As the cost of living crisis intensifies, suppliers are increasingly reformulating their products to contain cheaper ingredients. However, the tactic risks pushing away loyal shoppers

Willy Wonka was never short of a challenge at his famous chocolate factory. How to create the Everlasting Gobstopper? How to transmit a chocolate bar through television? How to keep his recipes out the hands of arch-rival Slugworth?

Beyond children’s books, the challenges of food production are admittedly less dramatic. But that’s not to say they’re any less serious. And these days, they are heavily influenced by the cost of living crisis.

While Wonka was in desperate search of perfection, manufacturers in the real world are testing out ever more innovative ways of cutting costs as food inflation hits a 40-year high.

Rather than raising prices or adopting shrinkflation tactics, they are hoping to keep both pack sizes and prices stable by making clever, cost-saving tweaks to the recipes of their lineup. The aim is to keep customers on side with changes that go under radar and make little difference to taste.

Reducing the most expensive ingredient is one of the most common ways to cut recipe costs. Meat is a common target, given prices now rising at an annual rate of 21.5%, according to ONS data.

A case in point is Heck, which reduced the meat content in its range of chicken sausages from 85% to 75% in March, according to Assosia data analysed by The Grocer. The data shows Tesco too has gone down a similar cost-saving route, reducing the beef content of its own-label cottage pie from 22% to 19% on 25 October.

In processed meat like sausages and burgers, as well as ready meals and pizzas, it can be an effective tactic. Reducing meat content in these products often has little impact on taste, and can offer a substantial saving. Although it can’t entirely save suppliers from the ravages of inflation – Heck’s chicken sausages went up from £3 to £3.20 in Sainsbury’s in the month of its reformulation – it can stop price rises hitting an eye-watering level.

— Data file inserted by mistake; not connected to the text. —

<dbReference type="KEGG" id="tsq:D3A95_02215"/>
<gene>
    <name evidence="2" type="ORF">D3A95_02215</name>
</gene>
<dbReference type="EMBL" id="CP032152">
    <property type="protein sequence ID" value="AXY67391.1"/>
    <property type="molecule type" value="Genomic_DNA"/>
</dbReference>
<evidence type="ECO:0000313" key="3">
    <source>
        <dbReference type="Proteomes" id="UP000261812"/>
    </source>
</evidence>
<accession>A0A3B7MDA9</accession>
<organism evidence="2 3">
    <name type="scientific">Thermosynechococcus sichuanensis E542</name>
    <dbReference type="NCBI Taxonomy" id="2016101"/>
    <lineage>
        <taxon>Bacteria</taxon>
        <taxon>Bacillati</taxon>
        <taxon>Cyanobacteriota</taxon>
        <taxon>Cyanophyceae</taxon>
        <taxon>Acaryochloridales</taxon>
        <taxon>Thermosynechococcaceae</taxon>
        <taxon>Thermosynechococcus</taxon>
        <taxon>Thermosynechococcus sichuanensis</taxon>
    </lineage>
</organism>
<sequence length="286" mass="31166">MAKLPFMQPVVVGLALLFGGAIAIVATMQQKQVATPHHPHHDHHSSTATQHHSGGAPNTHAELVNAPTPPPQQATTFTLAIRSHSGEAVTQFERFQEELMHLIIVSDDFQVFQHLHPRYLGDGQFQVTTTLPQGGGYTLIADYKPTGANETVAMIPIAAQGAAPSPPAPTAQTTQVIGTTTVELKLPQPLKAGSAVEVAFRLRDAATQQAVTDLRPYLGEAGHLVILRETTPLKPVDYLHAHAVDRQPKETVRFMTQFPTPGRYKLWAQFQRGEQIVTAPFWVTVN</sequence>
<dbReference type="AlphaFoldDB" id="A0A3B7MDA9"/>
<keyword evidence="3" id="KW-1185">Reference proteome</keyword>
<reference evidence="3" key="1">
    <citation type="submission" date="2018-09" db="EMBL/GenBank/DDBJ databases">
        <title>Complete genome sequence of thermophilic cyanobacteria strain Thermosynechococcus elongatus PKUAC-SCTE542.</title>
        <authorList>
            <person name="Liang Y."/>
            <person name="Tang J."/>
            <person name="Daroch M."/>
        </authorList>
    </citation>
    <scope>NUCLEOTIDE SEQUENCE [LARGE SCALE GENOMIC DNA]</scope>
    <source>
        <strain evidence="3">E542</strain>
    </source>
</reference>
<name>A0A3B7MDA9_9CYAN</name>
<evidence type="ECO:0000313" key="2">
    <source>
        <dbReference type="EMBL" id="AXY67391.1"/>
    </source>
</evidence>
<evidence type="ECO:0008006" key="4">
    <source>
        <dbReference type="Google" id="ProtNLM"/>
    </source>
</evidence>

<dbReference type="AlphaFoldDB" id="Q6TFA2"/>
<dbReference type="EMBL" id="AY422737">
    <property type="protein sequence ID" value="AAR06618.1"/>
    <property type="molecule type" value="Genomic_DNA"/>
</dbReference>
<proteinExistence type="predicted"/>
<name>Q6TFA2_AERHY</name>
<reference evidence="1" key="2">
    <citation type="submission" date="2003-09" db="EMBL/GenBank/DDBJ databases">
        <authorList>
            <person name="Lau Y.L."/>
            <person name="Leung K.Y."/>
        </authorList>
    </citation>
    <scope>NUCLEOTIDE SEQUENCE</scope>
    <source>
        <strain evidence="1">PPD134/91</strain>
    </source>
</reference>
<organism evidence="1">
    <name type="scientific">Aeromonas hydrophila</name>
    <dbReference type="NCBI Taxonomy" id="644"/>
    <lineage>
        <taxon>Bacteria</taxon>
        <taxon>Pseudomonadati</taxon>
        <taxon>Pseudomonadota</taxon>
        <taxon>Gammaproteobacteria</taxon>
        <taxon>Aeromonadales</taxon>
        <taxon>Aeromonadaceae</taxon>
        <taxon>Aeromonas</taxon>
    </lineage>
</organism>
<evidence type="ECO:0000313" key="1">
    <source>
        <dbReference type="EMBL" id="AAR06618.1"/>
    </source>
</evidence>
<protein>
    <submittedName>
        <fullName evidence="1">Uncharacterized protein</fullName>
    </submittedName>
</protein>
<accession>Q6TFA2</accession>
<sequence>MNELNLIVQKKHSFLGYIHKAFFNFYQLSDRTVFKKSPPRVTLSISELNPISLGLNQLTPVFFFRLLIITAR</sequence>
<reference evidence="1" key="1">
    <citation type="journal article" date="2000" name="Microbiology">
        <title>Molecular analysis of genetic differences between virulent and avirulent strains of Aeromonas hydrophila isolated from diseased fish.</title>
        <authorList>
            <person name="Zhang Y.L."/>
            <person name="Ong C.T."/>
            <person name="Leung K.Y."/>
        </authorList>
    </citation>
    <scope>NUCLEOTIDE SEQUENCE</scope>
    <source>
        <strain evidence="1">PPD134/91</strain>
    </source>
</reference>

In many cases, it’s not technically challenging, either. Costs are typically cut by injecting the meat with water, says Karl Imiruaye, a food technologist and founder of Pi Food Projects. This way, “you’ve still got the visual chicken in there”, but the overall meat content is cut.

It’s a method adopted by Asda in its carbonara pasta bake ready meal, Assosia data suggests. In January, it cut the bacon’s pork content from 97% to 91%.


Chocolate and yoghurt

A similarly easy fix is available to chocolate brands, for whom cocoa tends to be the highest input cost.

While cocoa prices have fallen 8.5% in the past 12 months to $2,254 per tonne, it is still about four times the price of sugar on the current spot market.

As a result, cheaper chocolate brands tend to contain less cocoa than more premium brands like Hotel Chocolat, which prides itself on high cocoa content.

But given many mainstream brands are already working from a fairly low base, cutting cocoa any further can be to the detriment of taste.

So the likes of Mars are choosing to play with other ingredients in their recipes. It has reduced the amount of whey powder in its Galaxy Ripple in favour of skimmed milk powder.

“Challenger brands in particular often end up working with manufacturers that aren’t quite right, or they haven’t negotiated good terms”

A similarly delicate balancing act is at play across cost-conscious dairy players. Some have tweaked their recipes to contain less fruit and milk and added more bulking ingredients like sugar and starch.

Bonne Maman, for example, brought down the yoghurt content of its fruit-layered yoghurts from 70% to 65% in April, while Strings & Things introduced more starch to replace some of the cream and strawberry purée in its Yollies Strawberry Yogurt Lollies.